This week: energy spending under fire, combating sexual harassment, and cutting red tape
In depth: The United States should reverse a recent decline in research spending on planetary science and launch a suite of missions across the solar system, according to a report from the country’s National Academies.
Full story: US urged to reverse decline in spending on planetary science
Also this week from Research Professional News
The Tip of the iceberg—A first new directorate in three decades has been launched at the National Science Foundation
Here is the rest of the US news this week…
Republicans warn clean-energy hires could drain money
Republicans on the House science committee have written to the Department of Energy, warning that resources for R&D could be sapped by plans to hire 1,000 new employees for a Clean Energy Corps to help in efforts to deploy energy technology. “If poorly implemented, the Clean Energy Corps has the potential to be a significant waste of taxpayer dollars that, instead of furthering the Department’s work to develop clean energy solutions, will drain resources and focus from critical research activities,” representatives led by ranking committee member Frank Lucas wrote. The department did not respond to a request for comment from Research Professional News.
Academies seek to combat harassment in research
The National Academies of Sciences, Engineering and Medicine has published three new resources for preventing and mitigating the damage caused by sexual harassment, developed by its Action Collaborative on Preventing Sexual Harassment in Higher Education. One is a guide to a procedural justice framework for improving and revising policies, processes and practices. The others describe policies at the University of California, Davis, and the University of Wisconsin for preventing known harassers moving between institutions without disciplinary action or the new employer’s knowledge of policy violations or related ongoing investigations.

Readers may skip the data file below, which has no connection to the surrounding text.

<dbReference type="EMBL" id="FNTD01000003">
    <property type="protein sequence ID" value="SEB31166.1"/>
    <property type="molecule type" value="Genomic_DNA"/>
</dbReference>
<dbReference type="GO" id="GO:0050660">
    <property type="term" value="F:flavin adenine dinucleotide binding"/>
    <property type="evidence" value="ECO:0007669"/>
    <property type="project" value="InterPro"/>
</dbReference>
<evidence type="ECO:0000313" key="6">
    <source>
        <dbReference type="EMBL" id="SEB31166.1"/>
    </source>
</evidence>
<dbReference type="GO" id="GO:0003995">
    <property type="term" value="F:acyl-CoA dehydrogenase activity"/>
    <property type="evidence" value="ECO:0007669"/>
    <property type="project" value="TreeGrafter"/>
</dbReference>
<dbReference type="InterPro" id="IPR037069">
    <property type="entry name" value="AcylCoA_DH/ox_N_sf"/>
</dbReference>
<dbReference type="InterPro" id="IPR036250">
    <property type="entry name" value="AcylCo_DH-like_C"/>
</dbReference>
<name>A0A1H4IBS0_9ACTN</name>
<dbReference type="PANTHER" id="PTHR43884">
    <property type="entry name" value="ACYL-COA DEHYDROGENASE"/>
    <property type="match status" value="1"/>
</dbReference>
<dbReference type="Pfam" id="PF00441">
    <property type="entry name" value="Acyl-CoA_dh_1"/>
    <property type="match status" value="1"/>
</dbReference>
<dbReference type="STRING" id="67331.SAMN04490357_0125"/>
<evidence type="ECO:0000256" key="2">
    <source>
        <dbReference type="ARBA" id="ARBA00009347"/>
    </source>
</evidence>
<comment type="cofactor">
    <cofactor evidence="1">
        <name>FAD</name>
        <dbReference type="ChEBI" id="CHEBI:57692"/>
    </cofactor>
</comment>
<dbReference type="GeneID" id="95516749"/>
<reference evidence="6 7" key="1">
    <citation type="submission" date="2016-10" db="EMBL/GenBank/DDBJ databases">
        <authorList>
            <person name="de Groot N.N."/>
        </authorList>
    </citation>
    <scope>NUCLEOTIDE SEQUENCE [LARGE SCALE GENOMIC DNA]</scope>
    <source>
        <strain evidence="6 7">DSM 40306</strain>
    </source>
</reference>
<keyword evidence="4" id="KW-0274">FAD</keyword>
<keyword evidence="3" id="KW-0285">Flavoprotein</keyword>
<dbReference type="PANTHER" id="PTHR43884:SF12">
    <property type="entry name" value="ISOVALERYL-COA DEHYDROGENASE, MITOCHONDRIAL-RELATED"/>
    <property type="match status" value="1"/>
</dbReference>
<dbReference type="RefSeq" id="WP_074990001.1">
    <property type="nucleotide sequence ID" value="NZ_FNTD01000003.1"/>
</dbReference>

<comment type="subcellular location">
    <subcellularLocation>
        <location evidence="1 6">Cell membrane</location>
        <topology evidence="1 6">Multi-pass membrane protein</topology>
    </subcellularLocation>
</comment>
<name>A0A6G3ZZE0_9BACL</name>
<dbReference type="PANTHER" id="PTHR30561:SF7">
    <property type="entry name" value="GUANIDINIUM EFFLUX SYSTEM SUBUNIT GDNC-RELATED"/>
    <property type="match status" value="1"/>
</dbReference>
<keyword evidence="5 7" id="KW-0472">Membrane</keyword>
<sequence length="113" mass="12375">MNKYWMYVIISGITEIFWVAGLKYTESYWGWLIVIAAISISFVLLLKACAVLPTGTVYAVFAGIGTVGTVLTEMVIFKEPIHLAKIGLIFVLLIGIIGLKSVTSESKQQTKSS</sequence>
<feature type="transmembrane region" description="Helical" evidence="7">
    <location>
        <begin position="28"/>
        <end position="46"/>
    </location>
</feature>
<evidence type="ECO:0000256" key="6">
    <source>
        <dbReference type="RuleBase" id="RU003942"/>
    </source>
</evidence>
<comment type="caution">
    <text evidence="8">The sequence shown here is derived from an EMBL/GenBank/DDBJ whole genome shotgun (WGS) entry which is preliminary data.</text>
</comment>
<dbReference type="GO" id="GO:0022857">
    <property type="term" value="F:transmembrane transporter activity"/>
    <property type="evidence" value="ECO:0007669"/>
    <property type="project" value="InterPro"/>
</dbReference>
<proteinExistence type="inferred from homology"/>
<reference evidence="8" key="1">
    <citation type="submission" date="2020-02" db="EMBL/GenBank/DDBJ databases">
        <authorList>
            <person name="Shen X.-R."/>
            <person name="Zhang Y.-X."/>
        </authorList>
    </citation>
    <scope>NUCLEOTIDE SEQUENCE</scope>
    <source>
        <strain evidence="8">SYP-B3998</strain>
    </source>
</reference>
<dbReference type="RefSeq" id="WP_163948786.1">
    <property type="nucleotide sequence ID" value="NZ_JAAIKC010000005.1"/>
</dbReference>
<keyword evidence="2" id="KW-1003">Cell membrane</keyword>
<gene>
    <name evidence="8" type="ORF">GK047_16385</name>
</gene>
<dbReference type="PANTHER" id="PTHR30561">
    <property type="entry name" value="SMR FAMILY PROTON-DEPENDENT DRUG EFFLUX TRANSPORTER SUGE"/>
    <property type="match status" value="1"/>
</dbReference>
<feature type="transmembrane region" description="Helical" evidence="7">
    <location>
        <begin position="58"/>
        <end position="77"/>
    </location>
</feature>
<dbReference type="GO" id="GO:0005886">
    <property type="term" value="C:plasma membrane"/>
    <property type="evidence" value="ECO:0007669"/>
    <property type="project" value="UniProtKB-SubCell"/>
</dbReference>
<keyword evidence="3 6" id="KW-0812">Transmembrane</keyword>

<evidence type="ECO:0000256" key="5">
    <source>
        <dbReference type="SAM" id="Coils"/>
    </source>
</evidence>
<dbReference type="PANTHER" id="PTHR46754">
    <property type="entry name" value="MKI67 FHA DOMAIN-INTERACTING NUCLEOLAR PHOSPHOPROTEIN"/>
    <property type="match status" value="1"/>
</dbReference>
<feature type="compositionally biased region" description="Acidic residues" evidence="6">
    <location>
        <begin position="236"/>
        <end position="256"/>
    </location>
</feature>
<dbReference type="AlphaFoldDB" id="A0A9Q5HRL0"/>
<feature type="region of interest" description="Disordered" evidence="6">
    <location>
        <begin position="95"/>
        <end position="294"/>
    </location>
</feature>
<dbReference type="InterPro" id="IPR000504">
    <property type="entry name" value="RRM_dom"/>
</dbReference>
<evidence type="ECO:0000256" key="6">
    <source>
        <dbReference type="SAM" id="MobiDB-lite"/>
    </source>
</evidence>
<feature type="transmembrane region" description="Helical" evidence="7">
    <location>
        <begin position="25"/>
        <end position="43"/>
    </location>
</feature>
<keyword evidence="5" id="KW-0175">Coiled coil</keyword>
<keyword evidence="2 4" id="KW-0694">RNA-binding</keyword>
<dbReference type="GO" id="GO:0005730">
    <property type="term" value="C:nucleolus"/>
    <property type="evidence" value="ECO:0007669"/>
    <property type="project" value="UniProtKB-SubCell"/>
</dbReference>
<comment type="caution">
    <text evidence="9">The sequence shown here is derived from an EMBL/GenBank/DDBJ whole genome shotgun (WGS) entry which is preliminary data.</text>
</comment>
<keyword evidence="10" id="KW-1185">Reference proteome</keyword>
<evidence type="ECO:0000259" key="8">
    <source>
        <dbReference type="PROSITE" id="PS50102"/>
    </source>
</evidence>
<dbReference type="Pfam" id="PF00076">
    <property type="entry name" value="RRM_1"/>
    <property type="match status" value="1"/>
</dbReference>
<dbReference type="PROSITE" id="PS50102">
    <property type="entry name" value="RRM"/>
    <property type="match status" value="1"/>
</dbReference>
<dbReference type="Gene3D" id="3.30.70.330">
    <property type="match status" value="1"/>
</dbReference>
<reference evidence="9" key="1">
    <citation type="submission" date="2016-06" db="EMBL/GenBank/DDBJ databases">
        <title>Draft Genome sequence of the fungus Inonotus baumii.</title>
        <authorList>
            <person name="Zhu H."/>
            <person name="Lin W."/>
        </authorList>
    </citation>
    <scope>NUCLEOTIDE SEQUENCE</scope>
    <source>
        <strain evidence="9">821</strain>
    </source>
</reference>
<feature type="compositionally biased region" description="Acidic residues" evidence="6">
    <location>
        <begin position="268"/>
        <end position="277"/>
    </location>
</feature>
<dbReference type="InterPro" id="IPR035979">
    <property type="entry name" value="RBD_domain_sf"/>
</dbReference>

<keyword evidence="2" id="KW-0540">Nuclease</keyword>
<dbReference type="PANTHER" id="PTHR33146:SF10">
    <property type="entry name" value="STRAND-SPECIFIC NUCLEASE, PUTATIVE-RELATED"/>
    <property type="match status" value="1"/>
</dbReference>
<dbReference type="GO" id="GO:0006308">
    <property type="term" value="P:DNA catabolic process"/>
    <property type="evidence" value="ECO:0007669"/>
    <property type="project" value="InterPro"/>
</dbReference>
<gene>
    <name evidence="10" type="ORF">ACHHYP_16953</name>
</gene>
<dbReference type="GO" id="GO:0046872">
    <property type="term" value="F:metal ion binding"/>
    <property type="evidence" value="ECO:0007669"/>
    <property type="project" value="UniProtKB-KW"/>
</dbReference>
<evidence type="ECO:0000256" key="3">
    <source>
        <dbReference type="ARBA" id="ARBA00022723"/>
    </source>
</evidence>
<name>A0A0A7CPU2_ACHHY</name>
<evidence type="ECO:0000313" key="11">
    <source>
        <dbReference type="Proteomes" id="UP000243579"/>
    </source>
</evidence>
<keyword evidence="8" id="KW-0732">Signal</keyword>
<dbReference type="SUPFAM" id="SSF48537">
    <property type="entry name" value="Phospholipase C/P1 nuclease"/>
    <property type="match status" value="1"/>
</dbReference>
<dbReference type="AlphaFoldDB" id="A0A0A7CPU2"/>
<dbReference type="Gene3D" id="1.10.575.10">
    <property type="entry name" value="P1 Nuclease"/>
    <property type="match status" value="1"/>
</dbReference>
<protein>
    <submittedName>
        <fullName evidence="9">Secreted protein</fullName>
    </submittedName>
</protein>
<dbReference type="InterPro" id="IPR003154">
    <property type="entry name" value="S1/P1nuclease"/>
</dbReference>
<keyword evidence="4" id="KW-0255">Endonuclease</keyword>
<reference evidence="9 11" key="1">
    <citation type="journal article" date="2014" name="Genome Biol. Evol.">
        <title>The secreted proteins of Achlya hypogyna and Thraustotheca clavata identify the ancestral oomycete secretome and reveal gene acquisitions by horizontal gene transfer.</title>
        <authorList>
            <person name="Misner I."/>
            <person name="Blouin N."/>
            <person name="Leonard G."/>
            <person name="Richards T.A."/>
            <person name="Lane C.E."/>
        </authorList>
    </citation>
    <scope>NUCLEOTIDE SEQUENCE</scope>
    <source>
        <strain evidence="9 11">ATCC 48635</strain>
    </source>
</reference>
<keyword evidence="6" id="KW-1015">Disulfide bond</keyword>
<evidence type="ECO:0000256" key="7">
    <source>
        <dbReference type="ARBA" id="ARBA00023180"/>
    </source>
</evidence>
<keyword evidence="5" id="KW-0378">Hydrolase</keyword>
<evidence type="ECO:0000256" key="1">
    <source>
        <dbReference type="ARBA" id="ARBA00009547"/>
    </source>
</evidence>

Much to do on animals admin, says NIH deputy
“Much is still to be done” to reduce the administrative burden placed on researchers around working with animals, the National Institutes of Health deputy director for extramural research Mike Lauer has said. The NIH is planning surveys or requests for information on further efforts to reduce red tape on the issue. The agency is analysing the results of a request for information on deviations from the Guide for the Care and Use of Laboratory Animals, with plans for extra polls on areas such as flexibilities for programme review.